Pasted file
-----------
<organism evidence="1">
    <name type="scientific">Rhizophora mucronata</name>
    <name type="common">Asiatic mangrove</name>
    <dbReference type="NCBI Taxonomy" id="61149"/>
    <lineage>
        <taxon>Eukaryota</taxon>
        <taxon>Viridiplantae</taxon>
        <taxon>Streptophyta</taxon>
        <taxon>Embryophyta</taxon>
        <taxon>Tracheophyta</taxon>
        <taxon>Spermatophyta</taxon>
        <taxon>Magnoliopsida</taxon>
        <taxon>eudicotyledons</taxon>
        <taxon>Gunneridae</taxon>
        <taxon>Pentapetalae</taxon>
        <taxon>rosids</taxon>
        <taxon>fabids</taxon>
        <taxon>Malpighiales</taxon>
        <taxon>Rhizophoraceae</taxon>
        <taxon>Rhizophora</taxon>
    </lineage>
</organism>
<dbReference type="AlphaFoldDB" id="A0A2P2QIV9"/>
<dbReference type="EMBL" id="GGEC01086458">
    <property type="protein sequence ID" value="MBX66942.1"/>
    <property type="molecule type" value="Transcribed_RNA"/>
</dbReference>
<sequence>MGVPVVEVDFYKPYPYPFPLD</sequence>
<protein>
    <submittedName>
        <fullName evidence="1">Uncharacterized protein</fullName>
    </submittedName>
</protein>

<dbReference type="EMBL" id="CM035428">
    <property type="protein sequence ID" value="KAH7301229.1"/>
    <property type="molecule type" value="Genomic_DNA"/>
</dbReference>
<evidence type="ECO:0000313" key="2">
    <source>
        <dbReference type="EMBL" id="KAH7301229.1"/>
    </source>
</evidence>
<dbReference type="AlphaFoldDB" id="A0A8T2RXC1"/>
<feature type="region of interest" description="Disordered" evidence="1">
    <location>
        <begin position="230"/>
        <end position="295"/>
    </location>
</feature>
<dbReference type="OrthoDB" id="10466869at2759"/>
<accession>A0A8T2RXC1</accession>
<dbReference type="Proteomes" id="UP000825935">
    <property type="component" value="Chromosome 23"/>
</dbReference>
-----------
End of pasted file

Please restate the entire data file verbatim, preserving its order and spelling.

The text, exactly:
<organism evidence="1">
    <name type="scientific">Rhizophora mucronata</name>
    <name type="common">Asiatic mangrove</name>
    <dbReference type="NCBI Taxonomy" id="61149"/>
    <lineage>
        <taxon>Eukaryota</taxon>
        <taxon>Viridiplantae</taxon>
        <taxon>Streptophyta</taxon>
        <taxon>Embryophyta</taxon>
        <taxon>Tracheophyta</taxon>
        <taxon>Spermatophyta</taxon>
        <taxon>Magnoliopsida</taxon>
        <taxon>eudicotyledons</taxon>
        <taxon>Gunneridae</taxon>
        <taxon>Pentapetalae</taxon>
        <taxon>rosids</taxon>
        <taxon>fabids</taxon>
        <taxon>Malpighiales</taxon>
        <taxon>Rhizophoraceae</taxon>
        <taxon>Rhizophora</taxon>
    </lineage>
</organism>
<dbReference type="AlphaFoldDB" id="A0A2P2QIV9"/>
<dbReference type="EMBL" id="GGEC01086458">
    <property type="protein sequence ID" value="MBX66942.1"/>
    <property type="molecule type" value="Transcribed_RNA"/>
</dbReference>
<sequence>MGVPVVEVDFYKPYPYPFPLD</sequence>
<protein>
    <submittedName>
        <fullName evidence="1">Uncharacterized protein</fullName>
    </submittedName>
</protein>

<dbReference type="EMBL" id="CM035428">
    <property type="protein sequence ID" value="KAH7301229.1"/>
    <property type="molecule type" value="Genomic_DNA"/>
</dbReference>
<evidence type="ECO:0000313" key="2">
    <source>
        <dbReference type="EMBL" id="KAH7301229.1"/>
    </source>
</evidence>
<dbReference type="AlphaFoldDB" id="A0A8T2RXC1"/>
<feature type="region of interest" description="Disordered" evidence="1">
    <location>
        <begin position="230"/>
        <end position="295"/>
    </location>
</feature>
<dbReference type="OrthoDB" id="10466869at2759"/>
<accession>A0A8T2RXC1</accession>
<dbReference type="Proteomes" id="UP000825935">
    <property type="component" value="Chromosome 23"/>
</dbReference>